Second is the Writers’ Commentary with co-writers Patrick Melton and Marcus Dunston. This is an even more relaxed affair, yet the same level of passion is evident as the pair discuss the writing behind the movie. The central point of interest in these discussions surrounds the various ideas, twists, and turns that were considered, accepted, and in many cases, rejected.
During the 14 minutes and 15 seconds of 52 Ways to Die, various prop designers assemble to discuss the construction and execution of the various traps throughout the series. It makes for interesting and inevitably gory viewing, and hardcore fans of the entire series will be delighted with the rundown of the 52 traps featured across the seven movies.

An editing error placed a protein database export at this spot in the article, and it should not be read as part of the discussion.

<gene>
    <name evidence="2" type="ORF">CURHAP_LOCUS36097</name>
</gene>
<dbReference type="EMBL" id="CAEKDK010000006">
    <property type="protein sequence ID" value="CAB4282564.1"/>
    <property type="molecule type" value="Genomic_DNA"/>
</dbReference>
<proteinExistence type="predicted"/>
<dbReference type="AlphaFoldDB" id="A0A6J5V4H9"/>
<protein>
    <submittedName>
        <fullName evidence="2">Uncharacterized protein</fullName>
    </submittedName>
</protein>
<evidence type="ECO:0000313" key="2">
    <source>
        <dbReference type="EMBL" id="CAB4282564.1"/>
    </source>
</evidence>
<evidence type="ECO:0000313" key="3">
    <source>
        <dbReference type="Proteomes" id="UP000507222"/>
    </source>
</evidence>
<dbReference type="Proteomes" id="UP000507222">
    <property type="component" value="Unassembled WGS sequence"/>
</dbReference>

There’s a Theatrical Trailer to complete the set of extras.
Like a familiar guest outstaying his welcome late into the evening, the Saw series lurches into instalment number seven, yet whilst this release won’t garner anything substantial by way of a new audience, it’s actually a watchable piece that benefits from sensible pacing and the right slab of gore that its bloodthirsty fan base demands. With a very high quality transfer, splendid audio, and a healthy selection of extras, Saw: The Final Chapter is well worth a watch for fans of the previous six instalments, but let the film company be aware that in terms of any twists, turns, or tricks to churn out yet another Saw release (including any so-called ‘prequels’), our collective sense of humour has now officially expired.